I’m back from a fun hiatus on the Appalachian Trail in Virginia in time for the Indianapolis 500 (which I have not missed on TV since 1970) and to resume our daily adventures over coffee. If by chance this is your first visit to the Café, presently our Saturday posts are addressing the history and essence of sacraments. Back on May 14 I discussed the philosophical contributions of the Greek philosopher Aristotle to St. Thomas Aquinas, the thirteenth century doctor of the Church whose synthesis of sacramental reality remains in our tradition today, though modified.
I did neglect one point on the thirteenth century Catholic fathers (Aquinas, Bonaventure, Albert the Great, among others). They all understood that their theological writings were “constructs,” attempts to answer such questions as “how is a sacrament real if I don’t feel anything” or “why can baptism be administered only once?” In technical terms, these theological giants understood that their works were analogies, time conditioned efforts to describe God’s works. There was a healthy provisional nature in play, as Aquinas never claimed to know the exact mind of God. To make such a claim would be both impossible and probably blasphemous to men of Aquinas’ character. Only 31 of Aristotle’s 200 works have survived to this day; had Aquinas in his time come into possession of the Philosopher’s full library, his own theological thinking might have taken on a more descriptive character.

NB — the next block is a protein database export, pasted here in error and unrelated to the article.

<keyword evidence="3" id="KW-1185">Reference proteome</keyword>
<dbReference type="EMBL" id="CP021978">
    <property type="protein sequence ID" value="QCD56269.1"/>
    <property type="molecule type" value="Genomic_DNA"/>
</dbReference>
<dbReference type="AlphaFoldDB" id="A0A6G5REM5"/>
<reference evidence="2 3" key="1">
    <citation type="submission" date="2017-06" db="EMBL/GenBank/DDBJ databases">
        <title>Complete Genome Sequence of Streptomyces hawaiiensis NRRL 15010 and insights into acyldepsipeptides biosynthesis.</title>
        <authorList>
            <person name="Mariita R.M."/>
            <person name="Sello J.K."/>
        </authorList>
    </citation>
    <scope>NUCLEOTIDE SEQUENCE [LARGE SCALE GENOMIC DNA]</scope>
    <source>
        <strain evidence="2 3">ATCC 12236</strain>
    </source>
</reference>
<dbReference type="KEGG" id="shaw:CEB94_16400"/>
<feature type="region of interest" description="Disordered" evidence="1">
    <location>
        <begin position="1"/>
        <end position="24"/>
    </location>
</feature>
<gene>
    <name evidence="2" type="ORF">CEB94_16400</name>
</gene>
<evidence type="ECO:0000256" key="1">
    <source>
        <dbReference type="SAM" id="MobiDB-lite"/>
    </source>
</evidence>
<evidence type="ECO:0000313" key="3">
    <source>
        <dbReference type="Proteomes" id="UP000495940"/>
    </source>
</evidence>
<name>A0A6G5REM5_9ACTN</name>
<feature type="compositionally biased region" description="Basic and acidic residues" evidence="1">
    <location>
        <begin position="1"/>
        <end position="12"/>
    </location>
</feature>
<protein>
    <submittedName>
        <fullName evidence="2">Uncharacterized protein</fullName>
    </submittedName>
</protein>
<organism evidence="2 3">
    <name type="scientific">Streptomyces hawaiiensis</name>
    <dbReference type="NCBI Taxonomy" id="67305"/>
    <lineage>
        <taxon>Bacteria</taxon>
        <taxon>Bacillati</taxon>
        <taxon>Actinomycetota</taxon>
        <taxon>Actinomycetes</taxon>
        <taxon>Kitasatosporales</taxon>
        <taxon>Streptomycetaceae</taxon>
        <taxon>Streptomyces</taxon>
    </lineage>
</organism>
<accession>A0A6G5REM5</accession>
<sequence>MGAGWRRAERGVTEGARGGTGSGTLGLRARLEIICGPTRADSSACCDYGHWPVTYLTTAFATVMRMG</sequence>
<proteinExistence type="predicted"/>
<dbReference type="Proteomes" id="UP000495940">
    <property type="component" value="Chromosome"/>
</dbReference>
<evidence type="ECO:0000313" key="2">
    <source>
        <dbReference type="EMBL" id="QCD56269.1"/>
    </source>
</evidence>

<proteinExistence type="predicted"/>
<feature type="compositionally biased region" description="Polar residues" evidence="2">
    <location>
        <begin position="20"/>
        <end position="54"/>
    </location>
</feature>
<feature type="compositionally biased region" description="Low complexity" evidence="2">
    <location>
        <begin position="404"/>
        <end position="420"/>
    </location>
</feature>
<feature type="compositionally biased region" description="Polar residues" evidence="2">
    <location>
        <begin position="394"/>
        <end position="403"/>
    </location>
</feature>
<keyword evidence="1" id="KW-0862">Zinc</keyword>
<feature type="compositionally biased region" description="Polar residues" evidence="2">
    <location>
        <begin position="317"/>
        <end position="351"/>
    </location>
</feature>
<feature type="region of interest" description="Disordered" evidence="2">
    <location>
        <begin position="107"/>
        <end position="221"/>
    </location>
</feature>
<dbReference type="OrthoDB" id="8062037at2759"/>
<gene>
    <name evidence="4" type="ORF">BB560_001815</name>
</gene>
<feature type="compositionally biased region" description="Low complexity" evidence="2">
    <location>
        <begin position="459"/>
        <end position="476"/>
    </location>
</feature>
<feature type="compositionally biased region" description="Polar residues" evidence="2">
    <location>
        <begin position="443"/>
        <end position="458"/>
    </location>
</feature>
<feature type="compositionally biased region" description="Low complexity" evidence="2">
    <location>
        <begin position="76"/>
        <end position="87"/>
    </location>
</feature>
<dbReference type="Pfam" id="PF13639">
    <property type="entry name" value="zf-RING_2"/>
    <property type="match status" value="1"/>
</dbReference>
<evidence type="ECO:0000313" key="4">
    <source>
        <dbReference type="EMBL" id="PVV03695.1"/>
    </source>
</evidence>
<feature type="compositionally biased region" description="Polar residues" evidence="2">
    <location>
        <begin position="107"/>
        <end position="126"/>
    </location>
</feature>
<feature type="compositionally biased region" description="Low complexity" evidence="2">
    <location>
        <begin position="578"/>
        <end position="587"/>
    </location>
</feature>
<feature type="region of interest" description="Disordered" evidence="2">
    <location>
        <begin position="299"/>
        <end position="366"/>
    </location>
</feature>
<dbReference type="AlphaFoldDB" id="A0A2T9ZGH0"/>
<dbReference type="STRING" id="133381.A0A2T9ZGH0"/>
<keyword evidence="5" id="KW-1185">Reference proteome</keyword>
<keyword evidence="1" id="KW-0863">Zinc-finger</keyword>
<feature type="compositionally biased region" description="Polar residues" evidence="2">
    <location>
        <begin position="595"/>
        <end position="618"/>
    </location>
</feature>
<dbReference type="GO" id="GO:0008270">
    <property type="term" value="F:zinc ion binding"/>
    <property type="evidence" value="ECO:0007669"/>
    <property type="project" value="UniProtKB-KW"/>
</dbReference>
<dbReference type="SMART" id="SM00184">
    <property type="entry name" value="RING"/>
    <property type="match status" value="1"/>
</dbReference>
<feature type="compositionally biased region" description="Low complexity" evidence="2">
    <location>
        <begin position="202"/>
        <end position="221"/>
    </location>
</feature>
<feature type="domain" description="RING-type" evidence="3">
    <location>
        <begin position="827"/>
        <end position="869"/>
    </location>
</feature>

One would think that given the brilliant work of the university friars and thinkers of the thirteenth century, succeeding generations would have blossomed into a new age of both understanding and celebrating Catholic sacraments. But this did not happen, due to one of history’s most awful catastrophes, something that changed the trends of European life, thought, and religion: the sudden appearance of the bacillus Y Pestis, what we call today the Black Death. I reviewed an excellent treatment of the event, The Great Mortality by John Kelly (2005). My review was posted on December 24, 2005 on the Amazon’s book site.
The plague arrived from the East in the late 1340’s, the climax of a perfect storm of mounting pressures in Europe that included a century-long cooling of the climate, a decline in agricultural productivity resulting in a gradually impoverished diet and weakened immune systems throughout most of Europe, a mass exodus to large cities which led to overcrowding and vermin infestation, and expanded trade that facilitated the spread of disease in general. The death toll in Western Europe may have reached a zenith of 60% of the population, though scientists still debate the precise numbers. Suffice to say that the United States military today uses data from the Black Plague to project the effects of a nuclear war. Moreover, it was not simply death that horrified the population, but the grotesque symptoms and agonies of dying that stayed in the European consciousness.